“The key to success with Château Montrose“, opined my knowledgeable friend, “is to tuck away a bottle, preferably a wine from an off vintage, in the cellar and then simply forget about it. On returning in fifty years time you will find a vinous pleasure beyond the comprehension of us mere mortals.” Sadly my own tasting experience does not include examples of Château Montrose as they enter their sixth decade, but my friend was quite adamant that the 1952 (actually I forget the vintage – shocking, I know – but it was certainly about this sort of age) was one of the best wines he had drunk in many years. Clearly there is something very special about certain bottles of Montrose.
Etienne Théodore Dumoulin
In researching the history of the vineyards of Bordeaux, it is not uncommon for me to find myself delving into medieval history, with stories of 12th-century fortresses, ancient seigneuries and the Hundred Years’ War. Not so with Château Montrose, which is one of the youngest of all the classed growths of the Médoc. At the end of the 18th century the land which today is the Montrose vineyard was nothing more than heather-encrusted moorland, owned by the Ségur family. In 1778 it was acquired, as part of the Calon-Ségur estate, by Etienne Théodore Dumoulin, who seems to have done little with it other than bequeath it to his children upon his death in 1806.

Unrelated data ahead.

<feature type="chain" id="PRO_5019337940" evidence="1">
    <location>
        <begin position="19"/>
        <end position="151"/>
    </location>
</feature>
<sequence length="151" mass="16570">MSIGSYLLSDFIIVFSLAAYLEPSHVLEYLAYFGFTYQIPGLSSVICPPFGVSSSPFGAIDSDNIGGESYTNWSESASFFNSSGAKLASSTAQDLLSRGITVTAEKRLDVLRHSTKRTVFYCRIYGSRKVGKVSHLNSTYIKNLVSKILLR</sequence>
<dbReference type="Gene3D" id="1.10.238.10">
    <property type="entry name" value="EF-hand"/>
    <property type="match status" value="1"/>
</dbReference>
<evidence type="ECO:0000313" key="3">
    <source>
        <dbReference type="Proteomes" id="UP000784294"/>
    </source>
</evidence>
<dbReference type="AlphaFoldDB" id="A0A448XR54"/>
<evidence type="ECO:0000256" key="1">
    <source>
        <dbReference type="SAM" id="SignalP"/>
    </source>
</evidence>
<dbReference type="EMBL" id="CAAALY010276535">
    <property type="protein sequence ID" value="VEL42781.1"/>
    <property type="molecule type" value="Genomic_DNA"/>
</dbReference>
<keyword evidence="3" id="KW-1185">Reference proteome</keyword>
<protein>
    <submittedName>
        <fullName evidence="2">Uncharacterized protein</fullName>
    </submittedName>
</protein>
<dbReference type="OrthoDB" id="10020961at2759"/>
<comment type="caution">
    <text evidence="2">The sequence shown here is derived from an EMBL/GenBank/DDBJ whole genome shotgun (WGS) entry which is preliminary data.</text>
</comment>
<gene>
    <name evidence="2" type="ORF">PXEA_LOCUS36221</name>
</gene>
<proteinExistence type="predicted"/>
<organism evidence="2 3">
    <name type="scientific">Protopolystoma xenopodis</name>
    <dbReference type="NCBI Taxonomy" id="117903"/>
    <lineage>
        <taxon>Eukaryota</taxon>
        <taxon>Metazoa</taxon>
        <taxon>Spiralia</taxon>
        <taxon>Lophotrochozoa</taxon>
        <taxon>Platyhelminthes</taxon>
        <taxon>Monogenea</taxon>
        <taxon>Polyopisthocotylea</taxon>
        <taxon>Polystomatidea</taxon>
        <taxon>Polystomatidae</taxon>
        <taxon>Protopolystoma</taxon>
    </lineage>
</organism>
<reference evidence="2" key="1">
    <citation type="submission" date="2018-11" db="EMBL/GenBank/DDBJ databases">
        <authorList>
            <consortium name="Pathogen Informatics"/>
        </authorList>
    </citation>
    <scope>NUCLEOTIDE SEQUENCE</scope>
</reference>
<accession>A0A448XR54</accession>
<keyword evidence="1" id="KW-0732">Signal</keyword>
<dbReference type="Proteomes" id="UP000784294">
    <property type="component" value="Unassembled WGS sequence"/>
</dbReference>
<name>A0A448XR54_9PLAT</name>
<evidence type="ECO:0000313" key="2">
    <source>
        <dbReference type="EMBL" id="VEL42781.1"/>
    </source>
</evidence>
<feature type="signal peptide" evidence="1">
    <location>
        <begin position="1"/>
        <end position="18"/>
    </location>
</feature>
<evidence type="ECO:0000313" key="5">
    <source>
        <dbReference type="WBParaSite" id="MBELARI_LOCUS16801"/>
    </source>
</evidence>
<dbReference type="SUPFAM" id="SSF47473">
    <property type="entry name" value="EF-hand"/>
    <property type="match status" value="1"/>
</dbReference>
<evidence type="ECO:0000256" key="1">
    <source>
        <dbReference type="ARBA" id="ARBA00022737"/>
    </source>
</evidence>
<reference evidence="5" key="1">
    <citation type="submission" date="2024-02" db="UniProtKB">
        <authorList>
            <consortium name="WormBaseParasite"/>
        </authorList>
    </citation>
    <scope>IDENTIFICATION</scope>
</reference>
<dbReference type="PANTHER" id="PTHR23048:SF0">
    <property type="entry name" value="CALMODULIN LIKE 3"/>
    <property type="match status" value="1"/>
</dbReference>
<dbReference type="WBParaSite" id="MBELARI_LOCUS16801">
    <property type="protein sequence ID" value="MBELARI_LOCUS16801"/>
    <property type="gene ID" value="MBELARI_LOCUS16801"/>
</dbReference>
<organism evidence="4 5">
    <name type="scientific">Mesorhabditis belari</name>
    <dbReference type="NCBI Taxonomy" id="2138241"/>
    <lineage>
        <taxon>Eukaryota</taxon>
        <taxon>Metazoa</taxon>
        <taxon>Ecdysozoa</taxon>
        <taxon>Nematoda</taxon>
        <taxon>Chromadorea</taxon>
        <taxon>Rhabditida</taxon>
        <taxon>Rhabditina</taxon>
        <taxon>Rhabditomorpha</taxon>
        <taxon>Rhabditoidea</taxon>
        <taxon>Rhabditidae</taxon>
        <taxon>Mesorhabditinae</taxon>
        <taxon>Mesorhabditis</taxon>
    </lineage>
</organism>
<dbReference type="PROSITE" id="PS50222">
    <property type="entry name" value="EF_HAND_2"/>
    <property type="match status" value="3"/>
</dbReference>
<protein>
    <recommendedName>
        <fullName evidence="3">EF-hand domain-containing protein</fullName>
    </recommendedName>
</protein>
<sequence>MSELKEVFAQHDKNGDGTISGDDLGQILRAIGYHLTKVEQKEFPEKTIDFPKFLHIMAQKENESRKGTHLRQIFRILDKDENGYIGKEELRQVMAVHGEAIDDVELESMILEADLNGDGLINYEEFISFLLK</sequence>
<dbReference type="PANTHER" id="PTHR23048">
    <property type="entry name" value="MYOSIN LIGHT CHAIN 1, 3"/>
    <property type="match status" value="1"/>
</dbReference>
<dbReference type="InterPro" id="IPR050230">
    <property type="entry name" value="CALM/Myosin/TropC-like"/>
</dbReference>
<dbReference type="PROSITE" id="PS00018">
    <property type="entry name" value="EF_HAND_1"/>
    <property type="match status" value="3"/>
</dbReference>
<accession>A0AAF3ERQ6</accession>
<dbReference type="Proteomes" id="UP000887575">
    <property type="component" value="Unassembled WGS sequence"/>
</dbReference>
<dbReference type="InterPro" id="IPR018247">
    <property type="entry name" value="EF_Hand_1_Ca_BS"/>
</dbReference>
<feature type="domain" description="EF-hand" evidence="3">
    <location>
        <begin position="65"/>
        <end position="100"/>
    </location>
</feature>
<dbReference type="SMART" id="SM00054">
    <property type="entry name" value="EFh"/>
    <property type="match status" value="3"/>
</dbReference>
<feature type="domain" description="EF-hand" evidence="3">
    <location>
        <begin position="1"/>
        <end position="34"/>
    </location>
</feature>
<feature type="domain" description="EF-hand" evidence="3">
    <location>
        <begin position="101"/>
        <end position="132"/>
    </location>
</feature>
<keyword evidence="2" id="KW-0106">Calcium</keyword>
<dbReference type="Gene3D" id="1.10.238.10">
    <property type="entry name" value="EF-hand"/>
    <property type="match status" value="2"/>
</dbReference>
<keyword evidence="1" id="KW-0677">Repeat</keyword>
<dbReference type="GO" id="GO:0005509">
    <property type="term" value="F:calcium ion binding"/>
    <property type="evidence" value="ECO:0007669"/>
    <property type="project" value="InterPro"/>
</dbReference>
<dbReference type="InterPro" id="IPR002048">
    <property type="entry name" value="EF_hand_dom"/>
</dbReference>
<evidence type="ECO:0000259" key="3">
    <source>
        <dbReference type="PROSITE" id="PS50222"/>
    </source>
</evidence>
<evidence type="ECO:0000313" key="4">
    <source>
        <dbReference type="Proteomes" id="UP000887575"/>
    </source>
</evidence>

Of his three children it was one of his sons, also named Etienne Théodore, who took control. His attention was drawn to part of the estate, a plot of land to the south of the Calon vineyard and adjacent to the Gironde, entitled La Lande de l’Escargeon, the situation of which was such that it clearly had potential as a vineyard. Indeed, having cleared the heather and scrub he discovered that the soil beneath to be gravelly and thus eminently suitable for the vine. Planting was underway by 1815, with good results, and by 1820 Dumoulin had expanded the vineyard and erected a small château (below). Fast work indeed!